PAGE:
United States, Military Commissions Act, 2009, § 950t(14).
In its judgement in the Milch case in 1947, the US Military Tribunal at Nuremberg found the accused guilty of conducting medical experiments on prisoners of war and inhabitants of occupied territories without their consent. 
United States, Military Tribunal at Nuremberg, Milch case, Judgement, 17 April 1947.
In the Brandt case (The Medical Trial) in 1947, the US Military Tribunal at Nuremberg convicted 16 persons of carrying out medical experiments on prisoners of war and civilians which amounted to cruel and inhuman treatment and which were war crimes and crimes against humanity. The Tribunal found the accused guilty of committing medical experiments which included but were not limited to:
High Altitude Experiments, Freezing Experiments, Malaria Experiments, Mustard Gas Experiments, Ravensbrueck Experiments Concerning Sulphanilamide and Other Drugs; Bone, Muscle, and Nerve Regeneration and Bone Transplantation, Sea-Water Experiments, Epidemic Jaundice, Sterilization Experiments, Typhus (Fleckfieber) and Related Experiments, Poison Experiments, Incendiary Bomb Experiments, Jewish Skeleton Collection.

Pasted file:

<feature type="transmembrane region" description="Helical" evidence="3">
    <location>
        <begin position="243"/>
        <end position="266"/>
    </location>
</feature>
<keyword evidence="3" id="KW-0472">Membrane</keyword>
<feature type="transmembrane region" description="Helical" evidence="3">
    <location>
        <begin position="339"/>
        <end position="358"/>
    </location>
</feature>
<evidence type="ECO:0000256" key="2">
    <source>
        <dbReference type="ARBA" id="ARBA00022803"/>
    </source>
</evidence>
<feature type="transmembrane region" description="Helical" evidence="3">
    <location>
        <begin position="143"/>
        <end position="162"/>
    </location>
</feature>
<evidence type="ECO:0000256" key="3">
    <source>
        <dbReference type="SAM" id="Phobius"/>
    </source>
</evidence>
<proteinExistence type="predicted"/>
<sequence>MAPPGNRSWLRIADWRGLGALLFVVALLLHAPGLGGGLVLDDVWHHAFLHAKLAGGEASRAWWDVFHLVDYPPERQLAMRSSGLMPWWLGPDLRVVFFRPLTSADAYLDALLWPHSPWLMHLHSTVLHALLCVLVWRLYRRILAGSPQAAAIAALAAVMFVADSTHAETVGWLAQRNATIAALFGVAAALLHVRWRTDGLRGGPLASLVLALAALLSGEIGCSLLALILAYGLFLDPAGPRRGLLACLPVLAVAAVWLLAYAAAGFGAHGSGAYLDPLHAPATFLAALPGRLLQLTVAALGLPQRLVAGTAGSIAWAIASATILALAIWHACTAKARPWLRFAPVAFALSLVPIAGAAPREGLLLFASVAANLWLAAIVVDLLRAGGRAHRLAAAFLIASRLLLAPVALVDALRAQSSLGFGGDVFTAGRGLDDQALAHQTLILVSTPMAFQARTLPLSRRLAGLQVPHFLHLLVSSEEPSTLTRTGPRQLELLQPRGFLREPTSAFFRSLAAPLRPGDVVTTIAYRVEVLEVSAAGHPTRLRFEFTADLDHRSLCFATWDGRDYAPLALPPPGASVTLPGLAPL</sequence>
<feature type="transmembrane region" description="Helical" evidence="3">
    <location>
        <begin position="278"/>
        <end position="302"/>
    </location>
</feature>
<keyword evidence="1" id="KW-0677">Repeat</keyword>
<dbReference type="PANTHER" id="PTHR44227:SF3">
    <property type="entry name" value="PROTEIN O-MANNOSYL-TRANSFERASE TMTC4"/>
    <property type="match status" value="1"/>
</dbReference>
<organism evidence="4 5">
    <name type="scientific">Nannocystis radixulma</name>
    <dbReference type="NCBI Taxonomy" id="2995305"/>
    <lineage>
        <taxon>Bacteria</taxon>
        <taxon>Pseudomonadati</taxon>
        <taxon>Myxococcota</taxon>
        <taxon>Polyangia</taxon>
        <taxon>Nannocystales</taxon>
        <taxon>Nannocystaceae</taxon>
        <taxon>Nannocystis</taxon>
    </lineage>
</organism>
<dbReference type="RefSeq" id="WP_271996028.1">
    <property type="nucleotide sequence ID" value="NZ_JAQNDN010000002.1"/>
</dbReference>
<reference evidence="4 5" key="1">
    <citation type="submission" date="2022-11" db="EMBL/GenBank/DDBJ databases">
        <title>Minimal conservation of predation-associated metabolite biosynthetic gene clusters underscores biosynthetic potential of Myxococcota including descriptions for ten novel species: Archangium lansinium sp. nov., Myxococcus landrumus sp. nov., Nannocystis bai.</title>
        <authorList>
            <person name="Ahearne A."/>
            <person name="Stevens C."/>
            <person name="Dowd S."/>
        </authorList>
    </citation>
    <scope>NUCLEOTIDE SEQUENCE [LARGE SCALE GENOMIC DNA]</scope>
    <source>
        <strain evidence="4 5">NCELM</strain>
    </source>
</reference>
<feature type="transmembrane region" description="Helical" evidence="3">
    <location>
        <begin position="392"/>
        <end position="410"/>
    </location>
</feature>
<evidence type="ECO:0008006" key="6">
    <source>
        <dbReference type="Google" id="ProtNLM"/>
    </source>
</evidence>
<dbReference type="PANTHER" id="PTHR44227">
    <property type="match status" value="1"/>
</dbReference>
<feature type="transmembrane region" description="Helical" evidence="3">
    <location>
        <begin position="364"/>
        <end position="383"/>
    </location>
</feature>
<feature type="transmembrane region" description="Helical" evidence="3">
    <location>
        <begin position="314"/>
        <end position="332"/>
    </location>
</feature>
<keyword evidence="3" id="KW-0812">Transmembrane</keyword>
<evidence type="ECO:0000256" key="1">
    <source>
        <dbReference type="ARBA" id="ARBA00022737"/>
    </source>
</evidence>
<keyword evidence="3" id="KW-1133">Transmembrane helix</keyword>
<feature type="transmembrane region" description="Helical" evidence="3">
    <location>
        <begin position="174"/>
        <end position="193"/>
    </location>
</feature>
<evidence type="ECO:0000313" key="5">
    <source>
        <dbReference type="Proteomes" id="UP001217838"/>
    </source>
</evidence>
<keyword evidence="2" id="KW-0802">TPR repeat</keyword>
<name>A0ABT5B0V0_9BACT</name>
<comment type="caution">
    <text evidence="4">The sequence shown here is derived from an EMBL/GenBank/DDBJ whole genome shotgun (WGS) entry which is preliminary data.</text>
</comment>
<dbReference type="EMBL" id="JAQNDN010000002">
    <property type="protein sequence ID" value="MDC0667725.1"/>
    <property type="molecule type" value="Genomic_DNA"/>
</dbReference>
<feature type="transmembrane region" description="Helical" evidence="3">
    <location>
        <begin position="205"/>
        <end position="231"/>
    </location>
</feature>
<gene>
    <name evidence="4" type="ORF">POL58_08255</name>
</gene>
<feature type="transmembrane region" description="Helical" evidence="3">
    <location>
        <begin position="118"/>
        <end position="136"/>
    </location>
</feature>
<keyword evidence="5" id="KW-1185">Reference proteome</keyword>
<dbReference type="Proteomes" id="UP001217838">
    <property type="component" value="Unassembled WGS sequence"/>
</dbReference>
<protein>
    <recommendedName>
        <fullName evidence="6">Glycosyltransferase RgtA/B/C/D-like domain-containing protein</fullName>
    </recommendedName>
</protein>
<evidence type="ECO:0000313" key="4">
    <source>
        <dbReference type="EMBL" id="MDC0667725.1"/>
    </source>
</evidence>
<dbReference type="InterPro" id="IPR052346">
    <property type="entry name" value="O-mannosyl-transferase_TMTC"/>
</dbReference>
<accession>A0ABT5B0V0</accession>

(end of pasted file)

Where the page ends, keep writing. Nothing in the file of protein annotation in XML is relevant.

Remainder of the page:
The Tribunal also held:
Obviously all of these experiments involving brutalities, tortures, disabling injuries and death were performed in complete disregard of international conventions, the laws and customs of war, the general principle of criminal law as derived from the criminal laws of all civilized nations … Manifestly inhuman experiments under such conditions are contrary to “the principles of the laws of nations as they result from the usages established among civilized peoples, from the laws of humanity, and from the dictates of public conscience.”